O’Mahony confronts the ‘ultimate challenge’

Munster flanker excited about pitting himself against the world-class Julien Bonnaire

Peter O’Mahony after the Heineken Cup quarter-final win over Harlequins. Photograph: Billy Stickland/Inpho

Peter O’Mahony after the Heineken Cup quarter-final win over Harlequins. Photograph: Billy Stickland/Inpho


Whatever the scale of the task, bring it on would be Peter O’Mahony’s attitude, and he usually confronts every game as if there’s no tomorrow.

Whenever there’s a bit of brouhaha, he’s usually centre stage, and be it lineouts, carrying, tackling or breakdown, the level of intensity he consistently brings throughout 80 minutes and from game to game is remarkable.

Playing rugby for either Munster or Ireland is, for him, a privilege which in turn demands that he put his body on the line without ever taking a step back. His unwavering willingness to do this is, one observer noted, as admirable as it is alarming.

It says as much about his character and his unyielding physicality that even as Ireland’s Six Nations went from one disappointment or injury to another he was probably the team’s most consistent performer.

No challenge was shirked, even being pressed into service as an emergency winger in Rome.

Little, if anything, fazes him and this is one player you know who will not be in the least bit intimidated by facing up to the mighty Clermont Auvergne, the 11-point and 1/7 favourites, on French soil in a Heineken Cup semi-final.

“Well, I’ve been lucky enough to play international rugby against the All Blacks so there have been plenty of teams I’ve been involved against that have been hyped, so there’s nothing new there,” he says.

“Obviously they’re a hugely impressive team but when you bring international rugby into it there’s obviously a different aspect.”

That said, being cast as huge underdogs and having a little thread of fear running through the Munster camp is never a bad thing either.

Hence, somewhat surprisingly, even he admits: “It’s nerve wrecking at times when you get some of the pictures up on the blackboards.

“You get a bit nervous, relax again and then get to training and something goes wrong in the defensive line and you start to panic a bit but I suppose that’s all part of it; this is my first semi-final and I’m hugely excited to get stuck in.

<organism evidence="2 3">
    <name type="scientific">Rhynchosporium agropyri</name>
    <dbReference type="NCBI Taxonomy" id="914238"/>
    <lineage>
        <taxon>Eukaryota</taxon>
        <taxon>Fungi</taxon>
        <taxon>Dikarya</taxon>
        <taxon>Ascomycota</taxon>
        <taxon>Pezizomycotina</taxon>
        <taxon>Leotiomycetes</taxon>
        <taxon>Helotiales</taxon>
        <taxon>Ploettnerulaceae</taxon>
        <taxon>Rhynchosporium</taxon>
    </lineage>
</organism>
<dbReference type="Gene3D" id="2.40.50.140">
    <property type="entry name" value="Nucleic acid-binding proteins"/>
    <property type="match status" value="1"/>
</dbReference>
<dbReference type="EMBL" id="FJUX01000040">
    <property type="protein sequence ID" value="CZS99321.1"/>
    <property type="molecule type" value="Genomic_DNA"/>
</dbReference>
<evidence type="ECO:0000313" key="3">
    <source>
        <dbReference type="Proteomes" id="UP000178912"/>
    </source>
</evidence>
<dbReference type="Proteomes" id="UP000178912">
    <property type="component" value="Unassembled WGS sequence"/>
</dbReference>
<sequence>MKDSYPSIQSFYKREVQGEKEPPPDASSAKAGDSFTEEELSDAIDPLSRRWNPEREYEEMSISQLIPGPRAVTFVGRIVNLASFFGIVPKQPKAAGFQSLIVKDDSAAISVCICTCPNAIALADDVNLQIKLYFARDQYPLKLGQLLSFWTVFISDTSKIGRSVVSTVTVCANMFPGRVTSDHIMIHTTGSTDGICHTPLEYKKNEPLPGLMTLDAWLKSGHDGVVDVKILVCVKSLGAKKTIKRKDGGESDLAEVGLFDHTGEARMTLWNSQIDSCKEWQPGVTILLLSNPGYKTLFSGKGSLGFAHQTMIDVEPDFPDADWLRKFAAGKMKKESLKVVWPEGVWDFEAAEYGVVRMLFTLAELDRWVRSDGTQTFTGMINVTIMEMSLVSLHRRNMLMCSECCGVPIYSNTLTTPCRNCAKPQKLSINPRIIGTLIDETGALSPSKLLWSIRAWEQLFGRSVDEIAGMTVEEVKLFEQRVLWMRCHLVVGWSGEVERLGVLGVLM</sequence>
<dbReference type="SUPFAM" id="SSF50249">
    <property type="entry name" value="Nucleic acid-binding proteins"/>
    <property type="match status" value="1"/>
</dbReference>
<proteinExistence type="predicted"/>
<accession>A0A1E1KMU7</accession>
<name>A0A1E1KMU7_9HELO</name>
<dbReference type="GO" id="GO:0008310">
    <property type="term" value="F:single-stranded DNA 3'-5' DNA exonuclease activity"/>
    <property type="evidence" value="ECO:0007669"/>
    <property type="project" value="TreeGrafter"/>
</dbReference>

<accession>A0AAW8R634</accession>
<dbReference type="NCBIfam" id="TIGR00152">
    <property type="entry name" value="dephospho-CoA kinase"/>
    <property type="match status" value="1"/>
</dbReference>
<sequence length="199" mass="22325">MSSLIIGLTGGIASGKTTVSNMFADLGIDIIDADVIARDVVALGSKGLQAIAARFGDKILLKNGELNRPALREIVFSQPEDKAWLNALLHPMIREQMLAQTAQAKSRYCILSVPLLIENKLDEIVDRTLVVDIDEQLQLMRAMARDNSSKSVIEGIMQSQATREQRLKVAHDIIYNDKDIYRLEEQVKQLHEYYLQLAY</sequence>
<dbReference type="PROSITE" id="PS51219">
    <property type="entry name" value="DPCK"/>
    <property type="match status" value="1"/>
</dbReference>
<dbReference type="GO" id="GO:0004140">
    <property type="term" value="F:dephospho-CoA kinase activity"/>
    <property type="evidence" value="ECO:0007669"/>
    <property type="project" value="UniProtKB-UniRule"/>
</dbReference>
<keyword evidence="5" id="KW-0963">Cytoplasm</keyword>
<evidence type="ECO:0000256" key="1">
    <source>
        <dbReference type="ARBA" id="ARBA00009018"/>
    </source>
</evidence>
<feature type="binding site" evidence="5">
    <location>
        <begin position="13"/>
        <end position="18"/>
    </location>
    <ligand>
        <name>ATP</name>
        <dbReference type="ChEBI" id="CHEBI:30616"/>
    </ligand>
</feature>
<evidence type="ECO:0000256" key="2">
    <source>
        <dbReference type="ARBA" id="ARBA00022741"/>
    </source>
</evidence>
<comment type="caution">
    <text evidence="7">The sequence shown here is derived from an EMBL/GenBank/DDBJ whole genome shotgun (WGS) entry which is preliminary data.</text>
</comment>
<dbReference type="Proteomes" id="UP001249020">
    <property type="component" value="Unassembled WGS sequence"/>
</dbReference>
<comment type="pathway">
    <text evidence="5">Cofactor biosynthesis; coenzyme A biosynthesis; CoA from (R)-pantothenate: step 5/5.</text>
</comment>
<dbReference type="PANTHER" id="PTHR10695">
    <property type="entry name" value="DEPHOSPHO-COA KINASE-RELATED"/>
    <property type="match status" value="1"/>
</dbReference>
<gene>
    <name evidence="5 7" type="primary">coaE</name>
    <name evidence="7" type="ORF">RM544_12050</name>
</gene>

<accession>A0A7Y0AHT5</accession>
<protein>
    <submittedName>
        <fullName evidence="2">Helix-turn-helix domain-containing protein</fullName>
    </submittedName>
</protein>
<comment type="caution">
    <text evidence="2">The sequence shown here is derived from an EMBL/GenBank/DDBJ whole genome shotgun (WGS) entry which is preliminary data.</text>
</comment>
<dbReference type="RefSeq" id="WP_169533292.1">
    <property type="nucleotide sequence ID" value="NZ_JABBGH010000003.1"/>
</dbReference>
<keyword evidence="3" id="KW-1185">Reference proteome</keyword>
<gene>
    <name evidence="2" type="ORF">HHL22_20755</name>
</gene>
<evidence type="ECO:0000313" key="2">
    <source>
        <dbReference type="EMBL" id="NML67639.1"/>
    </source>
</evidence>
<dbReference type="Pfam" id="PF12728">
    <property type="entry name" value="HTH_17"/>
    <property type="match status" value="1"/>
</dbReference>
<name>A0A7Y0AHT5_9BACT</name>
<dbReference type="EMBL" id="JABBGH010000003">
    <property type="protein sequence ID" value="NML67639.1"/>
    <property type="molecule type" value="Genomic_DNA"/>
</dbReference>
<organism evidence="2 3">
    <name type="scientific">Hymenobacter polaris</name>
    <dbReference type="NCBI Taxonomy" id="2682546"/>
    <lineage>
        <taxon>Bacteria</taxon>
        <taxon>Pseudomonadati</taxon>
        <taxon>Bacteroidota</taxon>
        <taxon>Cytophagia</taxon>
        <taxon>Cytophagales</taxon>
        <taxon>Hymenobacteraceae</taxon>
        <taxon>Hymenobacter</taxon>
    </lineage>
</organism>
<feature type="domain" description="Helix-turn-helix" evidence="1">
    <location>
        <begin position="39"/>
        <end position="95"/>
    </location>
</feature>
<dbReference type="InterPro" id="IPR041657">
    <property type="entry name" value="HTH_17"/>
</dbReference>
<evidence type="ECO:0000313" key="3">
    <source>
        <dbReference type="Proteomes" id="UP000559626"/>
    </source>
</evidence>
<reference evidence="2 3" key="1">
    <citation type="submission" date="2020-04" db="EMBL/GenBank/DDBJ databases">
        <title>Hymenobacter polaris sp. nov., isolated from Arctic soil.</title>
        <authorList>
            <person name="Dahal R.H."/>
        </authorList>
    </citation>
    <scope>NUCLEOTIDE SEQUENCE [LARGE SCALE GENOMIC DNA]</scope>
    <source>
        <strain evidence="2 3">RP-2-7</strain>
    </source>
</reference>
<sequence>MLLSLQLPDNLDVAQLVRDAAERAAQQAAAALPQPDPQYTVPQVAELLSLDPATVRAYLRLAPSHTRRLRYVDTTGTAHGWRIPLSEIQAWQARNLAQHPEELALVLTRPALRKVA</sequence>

“Sometimes it feels like it is a short week, sometimes it feels it’s for ever but I’m getting through it.

“It’s not that we’re trying stuff,” he explained, more it’s the anxiousness that comes to the surface as Munster go into Heineken Cup mode.

“Fellas want to do well and as ye guys know we measure ourselves on the Heineken Cup, that’s a huge week for the club and especially for what is a new group that we have here.”

Move on quickly
Trying to back up their quarter-final win away to Harlequins six days later at home to Leinster proved too big an ask, but that derby also helped them move on quickly, with this game, either offering the end of Munster’s season, to all intents and purposes, or a redemptive final in the Aviva.

“They’re the best team in France at the moment and having to play them away from home, it’s probably the ultimate challenge in the Heineken Cup, so it’s really a huge week for us.”

There remains a slight doubt about O’Mahony’s availability for this game, but although Rob Penney rated his flanker’s chances of playing at “60-40”, the player himself veers more toward 90-10.

“That’s what I’m saying to the physiotherapists anyway,” he says.

Losing O’Mahony would be a huge blow, for aside from leading from the front in the trench warfare, he’s an integral part of the Munster lineout, both on their own ball and defensively. In his own way, he’s become the Alan Quinlan of this Munster team, and is as important to them as, say, his direct counterpart Julien Bonnaire is to Clermont.

Singling out direct opponents has become a repetitive theme for Munster players this week, such is Clermont’s stellar line-up, but Bonnaire’s value to club and country can scarcely be understated.

Athletic and a wonderful line-out operator, the 34-year-old was a key member of the France team which made an unlikely run to the 2011 World Cup final, and though since retired from the national team after winning 70 caps, he is under contract for a seventh season with the club he joined from his home town of Bourgoin in 2007.

“World class,” is how O’Mahony describes him in that unchanging, almost whispering yet steely voice of his.

“He would be someone I would have looked up to as a young player, I’d like to think that I bring something to the line out, something similar, coming up through school he is someone I would have been really impressed by and I would have watched videos of him.”

“It’s exciting, I’ve plenty of people here that I want to play alongside, but when you come up against people I would have looked up to and tried to pick bits and pieces from their game, then it’s encouraging to get the opportunity to come up against them, they’re the kind of things you relish in this European Cup.”

“He has played for France umpteenth times, he’s a World class backrow and it’s nice to come up and challenge yourself against the best in the world.”

And you know he truly will relish that challenge.